The submarine cable industry has played a large role within the last five years in connecting the continents together by delivering instant, high-speed and effective communication. Currently, submarine cables are responsible for carrying the majority of social media, financial transactions (including commerce) as well as government communications. For these reasons (with banking and finance relying on submarine cables), it is essential that the submarine cable capacity is efficient and avoids points of failure. 

 

The submarine cable industry is experiencing progressive growth with insights showing that the global market is expected to rise by (to $30.8 billion) by 2026. According to a report conducted by The Submarine Cable System, such growth can be due to the constant need for network capabilities, growth in internet traffic as well as the growing number of telecom subscriptions. Discover the latest developments in submarine networks: 

 

 

Africa

 

Google announced a new subsea cable late last year (2019) referred to as ‘Equiano’ that will connect Africa with Europe in the hopes of boosting its cloud computer infrastructure. Equiano will run along the West Coast of Africa (starting in Western Europe), branching out to various points along the journey, ending in Cape Town, South Africa. Fully funded by Google, Equiano will be their 14th subsea cable investment globally.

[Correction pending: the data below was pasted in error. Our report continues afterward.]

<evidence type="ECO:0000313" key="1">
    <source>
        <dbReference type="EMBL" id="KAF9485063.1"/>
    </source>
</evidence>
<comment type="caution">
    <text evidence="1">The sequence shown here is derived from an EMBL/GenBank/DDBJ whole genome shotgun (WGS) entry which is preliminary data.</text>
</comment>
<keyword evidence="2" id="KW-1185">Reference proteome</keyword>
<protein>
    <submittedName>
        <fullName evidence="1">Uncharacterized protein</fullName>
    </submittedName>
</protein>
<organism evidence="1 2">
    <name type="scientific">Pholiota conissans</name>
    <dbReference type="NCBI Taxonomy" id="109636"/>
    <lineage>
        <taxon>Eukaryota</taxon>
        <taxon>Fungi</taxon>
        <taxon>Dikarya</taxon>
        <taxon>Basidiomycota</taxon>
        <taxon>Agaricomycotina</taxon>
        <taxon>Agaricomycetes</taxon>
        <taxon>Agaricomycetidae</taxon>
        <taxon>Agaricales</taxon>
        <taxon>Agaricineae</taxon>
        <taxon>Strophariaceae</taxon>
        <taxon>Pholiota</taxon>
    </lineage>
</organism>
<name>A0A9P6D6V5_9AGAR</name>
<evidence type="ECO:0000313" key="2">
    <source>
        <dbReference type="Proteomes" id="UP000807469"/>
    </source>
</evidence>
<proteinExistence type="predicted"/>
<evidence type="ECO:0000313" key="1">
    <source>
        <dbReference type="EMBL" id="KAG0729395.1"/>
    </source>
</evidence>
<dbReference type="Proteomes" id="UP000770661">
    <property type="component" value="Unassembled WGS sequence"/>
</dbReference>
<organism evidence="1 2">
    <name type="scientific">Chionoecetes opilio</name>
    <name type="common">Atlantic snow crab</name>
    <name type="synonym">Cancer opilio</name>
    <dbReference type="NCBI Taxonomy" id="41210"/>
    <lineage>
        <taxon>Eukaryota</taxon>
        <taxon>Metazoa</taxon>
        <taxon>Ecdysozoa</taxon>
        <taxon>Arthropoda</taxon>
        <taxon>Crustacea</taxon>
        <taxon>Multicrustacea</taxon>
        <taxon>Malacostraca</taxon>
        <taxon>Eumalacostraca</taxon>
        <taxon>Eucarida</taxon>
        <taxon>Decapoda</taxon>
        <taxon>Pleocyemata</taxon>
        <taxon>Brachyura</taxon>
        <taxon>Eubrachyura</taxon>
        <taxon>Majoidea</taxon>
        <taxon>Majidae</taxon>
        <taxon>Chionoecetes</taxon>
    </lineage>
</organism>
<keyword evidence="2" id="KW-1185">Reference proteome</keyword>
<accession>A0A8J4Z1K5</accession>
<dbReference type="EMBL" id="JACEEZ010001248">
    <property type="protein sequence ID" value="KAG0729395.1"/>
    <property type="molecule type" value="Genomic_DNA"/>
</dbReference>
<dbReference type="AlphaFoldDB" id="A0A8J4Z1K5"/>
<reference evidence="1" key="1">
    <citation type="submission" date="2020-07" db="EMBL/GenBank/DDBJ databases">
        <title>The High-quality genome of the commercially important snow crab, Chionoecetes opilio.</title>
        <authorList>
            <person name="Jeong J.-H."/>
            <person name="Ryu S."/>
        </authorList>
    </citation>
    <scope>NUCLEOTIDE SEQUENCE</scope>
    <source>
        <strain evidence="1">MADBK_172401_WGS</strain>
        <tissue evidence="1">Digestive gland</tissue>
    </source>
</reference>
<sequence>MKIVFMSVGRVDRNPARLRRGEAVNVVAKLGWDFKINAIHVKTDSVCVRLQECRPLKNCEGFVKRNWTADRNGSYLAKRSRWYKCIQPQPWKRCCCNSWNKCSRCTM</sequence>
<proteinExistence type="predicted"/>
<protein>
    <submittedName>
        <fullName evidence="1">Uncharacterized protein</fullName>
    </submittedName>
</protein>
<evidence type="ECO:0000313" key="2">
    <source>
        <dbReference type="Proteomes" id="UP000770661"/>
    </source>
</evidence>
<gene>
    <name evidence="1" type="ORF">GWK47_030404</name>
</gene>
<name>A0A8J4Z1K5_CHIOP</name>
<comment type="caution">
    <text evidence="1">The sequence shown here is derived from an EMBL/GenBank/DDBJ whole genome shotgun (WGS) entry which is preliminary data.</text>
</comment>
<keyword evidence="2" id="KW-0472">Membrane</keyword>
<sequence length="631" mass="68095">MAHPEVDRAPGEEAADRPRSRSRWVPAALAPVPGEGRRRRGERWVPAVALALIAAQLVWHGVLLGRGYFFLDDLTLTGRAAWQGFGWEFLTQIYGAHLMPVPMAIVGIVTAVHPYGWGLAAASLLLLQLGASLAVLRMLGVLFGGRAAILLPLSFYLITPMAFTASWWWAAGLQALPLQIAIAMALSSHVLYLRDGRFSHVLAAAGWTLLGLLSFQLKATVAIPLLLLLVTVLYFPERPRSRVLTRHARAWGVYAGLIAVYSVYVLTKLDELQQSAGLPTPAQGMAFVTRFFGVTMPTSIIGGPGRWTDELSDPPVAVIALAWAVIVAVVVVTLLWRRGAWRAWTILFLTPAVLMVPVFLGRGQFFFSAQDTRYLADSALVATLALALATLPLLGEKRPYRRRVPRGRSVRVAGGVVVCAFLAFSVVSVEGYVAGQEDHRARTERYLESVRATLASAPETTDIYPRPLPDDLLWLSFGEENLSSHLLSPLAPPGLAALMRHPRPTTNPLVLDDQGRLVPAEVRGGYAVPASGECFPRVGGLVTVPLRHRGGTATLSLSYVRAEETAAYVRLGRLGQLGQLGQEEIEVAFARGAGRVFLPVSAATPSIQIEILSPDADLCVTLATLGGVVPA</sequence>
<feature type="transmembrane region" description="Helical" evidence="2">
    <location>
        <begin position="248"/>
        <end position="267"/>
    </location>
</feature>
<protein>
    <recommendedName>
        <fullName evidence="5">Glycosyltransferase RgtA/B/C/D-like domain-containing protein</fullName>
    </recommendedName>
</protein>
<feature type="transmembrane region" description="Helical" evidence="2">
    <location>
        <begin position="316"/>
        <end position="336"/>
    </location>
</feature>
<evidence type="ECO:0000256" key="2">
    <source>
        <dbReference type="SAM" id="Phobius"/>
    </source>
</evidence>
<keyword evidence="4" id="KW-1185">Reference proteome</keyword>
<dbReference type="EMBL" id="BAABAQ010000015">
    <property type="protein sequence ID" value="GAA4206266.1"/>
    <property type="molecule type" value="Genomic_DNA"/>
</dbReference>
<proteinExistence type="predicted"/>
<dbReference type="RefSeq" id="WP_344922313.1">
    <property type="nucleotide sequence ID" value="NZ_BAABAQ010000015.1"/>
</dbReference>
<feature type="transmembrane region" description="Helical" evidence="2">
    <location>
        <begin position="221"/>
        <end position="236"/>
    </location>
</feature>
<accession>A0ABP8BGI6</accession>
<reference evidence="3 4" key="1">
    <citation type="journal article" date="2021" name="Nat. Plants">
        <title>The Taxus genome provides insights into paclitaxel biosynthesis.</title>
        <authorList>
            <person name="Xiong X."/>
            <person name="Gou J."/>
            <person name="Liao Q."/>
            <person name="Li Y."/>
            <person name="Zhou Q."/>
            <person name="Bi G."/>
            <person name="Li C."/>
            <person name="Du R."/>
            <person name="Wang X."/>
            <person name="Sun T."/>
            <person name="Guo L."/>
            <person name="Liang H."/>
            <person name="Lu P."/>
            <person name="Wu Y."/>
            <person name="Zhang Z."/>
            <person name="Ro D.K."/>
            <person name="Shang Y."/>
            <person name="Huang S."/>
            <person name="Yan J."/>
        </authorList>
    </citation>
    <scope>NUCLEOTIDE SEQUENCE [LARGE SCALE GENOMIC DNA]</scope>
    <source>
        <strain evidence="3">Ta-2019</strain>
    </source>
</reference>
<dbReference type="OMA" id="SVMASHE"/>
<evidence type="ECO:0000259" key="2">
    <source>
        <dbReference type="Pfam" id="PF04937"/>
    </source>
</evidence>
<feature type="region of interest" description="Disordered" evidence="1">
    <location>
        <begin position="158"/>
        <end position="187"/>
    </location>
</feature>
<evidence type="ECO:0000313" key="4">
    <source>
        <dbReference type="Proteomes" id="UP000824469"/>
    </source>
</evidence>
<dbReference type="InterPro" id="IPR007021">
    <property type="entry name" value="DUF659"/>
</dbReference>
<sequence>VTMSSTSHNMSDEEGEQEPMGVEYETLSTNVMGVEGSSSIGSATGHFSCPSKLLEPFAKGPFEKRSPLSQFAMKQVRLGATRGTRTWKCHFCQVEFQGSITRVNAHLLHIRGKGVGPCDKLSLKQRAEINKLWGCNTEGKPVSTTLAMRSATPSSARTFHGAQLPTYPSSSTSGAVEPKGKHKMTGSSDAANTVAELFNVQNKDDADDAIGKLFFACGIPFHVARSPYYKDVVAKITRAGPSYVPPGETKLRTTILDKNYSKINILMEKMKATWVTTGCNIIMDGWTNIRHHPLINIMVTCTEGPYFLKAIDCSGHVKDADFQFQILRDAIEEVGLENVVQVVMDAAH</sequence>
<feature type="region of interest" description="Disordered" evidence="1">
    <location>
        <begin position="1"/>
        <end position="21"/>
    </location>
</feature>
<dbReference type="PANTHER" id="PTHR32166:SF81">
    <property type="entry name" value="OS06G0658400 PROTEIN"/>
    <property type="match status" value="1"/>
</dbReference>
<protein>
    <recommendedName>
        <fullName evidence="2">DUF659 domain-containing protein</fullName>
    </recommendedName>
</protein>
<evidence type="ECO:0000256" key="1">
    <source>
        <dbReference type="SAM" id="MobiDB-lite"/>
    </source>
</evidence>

Equiano is unique in the fact that it will operate differently to traditional cables. Rather than opting for the traditional approach of wave-length level switching, instead it will incorporate optical switching at the fiber-pair level. The thought process behind the decision is that it simplifies the allocation of cable capacity, creating flexibility to add and reallocate it in various locations as needed. The first phase of the project (connecting South Africa with Portugal) is expected to be completed in 2021. 

 

 

Curie Cable

 

Google’s subsea cable ‘Curie’ is expected to begin transmitting in the second half of 2020 after passing the installation and testing phase. Initially commissioned in 2018, Curie is Google’s third wholly-owned subsea cable. By Google owning and operating their own subsea cables, it allows for stronger security and enables the company to plan the future’s capacity needs in advance. Curie is expected to be used for the following Google services: Gmail, Search, YouTube and Google Cloud. Curie is constructed with four 10 Tbps fiber-optic pairs and spans between the United States through to Chile (10,500km in length), delivering 72 Tbps of bandwidth to South America. 

 

Industry professional, Georg Mohs, believes that the technology that is being applied to the latest subsea cables allows for increased capacity levels. Insights show that there is a push to maximise the capacity for fibre on the cable rather than maximising the capacity per fiber pair. Using the pump power that is available ensures that this new process is being used to its full potential. According to Mohs, the pump power is what drives the amplifiers / the repeaters in the system. In order to use pump power more efficiently it needs to be split into multiple fibre pairs so that there is less capacity per fibre pair, resulting in more fibre pairs and therefore increased capacity on the cable.